The plot itself is relatively simple and easy to follow—boy is betrothed to girl, loses girl, journeys to rescue girl, and reigns over the kingdom with her. The quest to retrieve her is global and interstellar: the fairies travel on a cloud bridge to their kingdom, the prince travels through the sea, traversing its bottom, aided by a spirit. She serves as a counterpoint to the evil witch, a hunched-over, hooded man tinted green who thwarts the prince, steals the girl, summons the fairy hordes, sets fires, and generally raises hell. We can discern the witch and the guiding spirit all right—they are dressed so differently from the rest and behave uniquely—but there is not much of an opportunity to get to know the other characters or tell them apart with much precision. This is not merely because the film is short but because the emphasis of the screen time is so markedly on the evolution of the movie’s layered visual fantasy.
The best thing about this movie could be the colorful fairies doing their demonic jigs as they make off with the princess—their green and red shading is reminiscent of the tinted stereographic diableries popular in France approximately forty years before Méliès released this film. Or maybe it is the wonderful cut-out whale that carries grown men from the bottom of the sea to the rocky surface, spouting jets of water as it rises. Or perhaps we think of the astonishing moments when we see underwater silhouettes of living fish, lobsters, and crabs as the spirit guide leads the prince and his men along the ocean floor. Admittedly, we have seen real fish superimposed over the aquatic scene in A Trip to the Moon. But look at what else is going on in the water sequence in The Kingdom of the Fairies: in addition to the live sea animals, there is also a puppet octopus in the background, jiggled by someone from below or behind the set. It is silly and crude, yet tremendously delightful. I always smile when I see it.
That to me sums up so much of what I love about Méliès’s films and what makes The Kingdom of the Fairies so special. It aims to fascinate and surprise us with precocious special effects that must have been challenging to arrange, yet at the same time it puts its technical prowess aside to focus wholly on delighting us with the simple and the cute, things that we suspect we could possibly also design and manufacture ourselves, with a little skill and luck. When we look at The Kingdom of the Fairies, we know that everything in it was handmade by Méliès and his crew and that the relationship between the filmmaker and what we see being manipulated on screen is close and intense. Méliès is thus capturing an experience on film that many modern movies making use of astonishing and cutting-edge technology nevertheless cannot offer. Part of the fun of his short films lies in our recognition of the hand-manipulated puppet, the cut-out plywood sea creature.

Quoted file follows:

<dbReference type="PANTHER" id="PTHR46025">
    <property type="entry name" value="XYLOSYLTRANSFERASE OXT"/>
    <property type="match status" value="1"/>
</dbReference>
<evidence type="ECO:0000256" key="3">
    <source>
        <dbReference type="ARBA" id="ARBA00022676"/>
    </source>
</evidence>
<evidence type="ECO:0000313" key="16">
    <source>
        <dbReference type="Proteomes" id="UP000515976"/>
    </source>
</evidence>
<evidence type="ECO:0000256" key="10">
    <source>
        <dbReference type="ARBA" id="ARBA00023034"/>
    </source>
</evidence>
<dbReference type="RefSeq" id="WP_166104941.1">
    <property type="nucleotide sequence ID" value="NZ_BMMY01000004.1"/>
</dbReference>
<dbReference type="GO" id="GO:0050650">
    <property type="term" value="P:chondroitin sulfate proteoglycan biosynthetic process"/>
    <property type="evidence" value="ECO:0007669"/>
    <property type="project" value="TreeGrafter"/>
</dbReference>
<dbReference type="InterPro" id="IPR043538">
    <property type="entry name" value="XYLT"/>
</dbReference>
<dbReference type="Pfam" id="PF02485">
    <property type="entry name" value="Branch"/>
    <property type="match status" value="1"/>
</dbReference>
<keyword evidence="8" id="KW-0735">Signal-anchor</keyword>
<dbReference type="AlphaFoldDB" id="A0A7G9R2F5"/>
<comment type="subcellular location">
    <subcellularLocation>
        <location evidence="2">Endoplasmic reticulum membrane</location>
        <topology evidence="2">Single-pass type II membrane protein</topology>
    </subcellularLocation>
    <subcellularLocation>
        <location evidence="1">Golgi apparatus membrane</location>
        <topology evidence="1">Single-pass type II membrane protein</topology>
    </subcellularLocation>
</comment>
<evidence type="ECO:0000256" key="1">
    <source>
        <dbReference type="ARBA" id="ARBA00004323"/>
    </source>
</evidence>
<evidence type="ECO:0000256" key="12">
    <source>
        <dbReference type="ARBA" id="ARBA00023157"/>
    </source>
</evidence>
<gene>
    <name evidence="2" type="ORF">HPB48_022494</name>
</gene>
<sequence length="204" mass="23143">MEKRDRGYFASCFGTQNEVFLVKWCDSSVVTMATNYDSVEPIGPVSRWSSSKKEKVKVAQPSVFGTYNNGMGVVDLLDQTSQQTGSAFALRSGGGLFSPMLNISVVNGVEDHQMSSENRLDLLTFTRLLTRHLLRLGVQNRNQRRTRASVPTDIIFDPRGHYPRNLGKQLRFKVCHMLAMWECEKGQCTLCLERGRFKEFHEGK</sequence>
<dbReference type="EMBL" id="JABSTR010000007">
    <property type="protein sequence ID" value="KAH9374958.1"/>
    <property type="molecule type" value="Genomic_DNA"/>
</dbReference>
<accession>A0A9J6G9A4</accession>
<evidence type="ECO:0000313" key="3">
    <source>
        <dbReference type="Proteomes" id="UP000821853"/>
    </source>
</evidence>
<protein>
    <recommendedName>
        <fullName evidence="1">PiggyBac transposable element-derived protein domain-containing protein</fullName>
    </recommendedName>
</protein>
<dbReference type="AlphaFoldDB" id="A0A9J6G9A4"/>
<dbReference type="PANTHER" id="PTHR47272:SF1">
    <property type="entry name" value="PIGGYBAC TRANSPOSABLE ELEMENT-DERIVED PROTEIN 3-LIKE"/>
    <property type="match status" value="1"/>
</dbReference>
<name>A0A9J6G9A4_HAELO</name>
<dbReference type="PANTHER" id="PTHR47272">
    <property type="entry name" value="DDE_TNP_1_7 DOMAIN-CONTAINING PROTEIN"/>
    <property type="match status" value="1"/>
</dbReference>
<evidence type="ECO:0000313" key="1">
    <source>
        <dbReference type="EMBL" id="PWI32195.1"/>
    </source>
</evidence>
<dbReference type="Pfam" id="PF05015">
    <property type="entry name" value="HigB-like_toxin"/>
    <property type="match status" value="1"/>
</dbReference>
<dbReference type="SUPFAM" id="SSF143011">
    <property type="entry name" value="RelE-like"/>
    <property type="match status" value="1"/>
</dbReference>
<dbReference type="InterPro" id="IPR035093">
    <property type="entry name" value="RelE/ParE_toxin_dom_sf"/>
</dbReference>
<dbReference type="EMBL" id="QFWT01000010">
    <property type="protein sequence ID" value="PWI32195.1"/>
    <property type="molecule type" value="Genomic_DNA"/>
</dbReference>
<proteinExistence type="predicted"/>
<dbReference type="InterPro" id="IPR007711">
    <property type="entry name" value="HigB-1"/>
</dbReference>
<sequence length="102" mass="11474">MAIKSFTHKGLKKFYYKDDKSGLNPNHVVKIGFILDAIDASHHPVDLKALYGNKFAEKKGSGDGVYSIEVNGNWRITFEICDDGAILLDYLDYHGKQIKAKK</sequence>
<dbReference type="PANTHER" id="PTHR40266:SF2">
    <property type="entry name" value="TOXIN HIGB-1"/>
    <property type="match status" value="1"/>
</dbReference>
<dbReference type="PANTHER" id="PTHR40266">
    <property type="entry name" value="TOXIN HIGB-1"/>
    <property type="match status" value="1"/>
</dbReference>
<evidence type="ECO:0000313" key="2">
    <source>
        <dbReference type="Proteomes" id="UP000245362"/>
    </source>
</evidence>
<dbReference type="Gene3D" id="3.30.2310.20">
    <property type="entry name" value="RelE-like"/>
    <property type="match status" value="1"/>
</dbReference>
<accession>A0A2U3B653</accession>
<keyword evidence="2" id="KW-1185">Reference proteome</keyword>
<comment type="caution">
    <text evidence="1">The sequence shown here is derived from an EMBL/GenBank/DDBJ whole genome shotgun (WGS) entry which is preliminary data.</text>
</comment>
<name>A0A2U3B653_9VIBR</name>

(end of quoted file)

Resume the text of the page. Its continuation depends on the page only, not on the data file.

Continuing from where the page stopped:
The more I see of Méliès’s work, the more enchanted I become with his signature style and preoccupations. I think it is a shame that he did not have more of a lasting influence on the burgeoning movie industry, both in terms of style and content. I hope that seeing his short adventurous masterpieces may someday inspire someone to move film in a similar direction again. There is probably no better example of a twentieth-century filmmaker who was committed to exploring the geographies of wonder that are the foundation of cinema.
The Kingdom of the Fairies can be streamed for free here.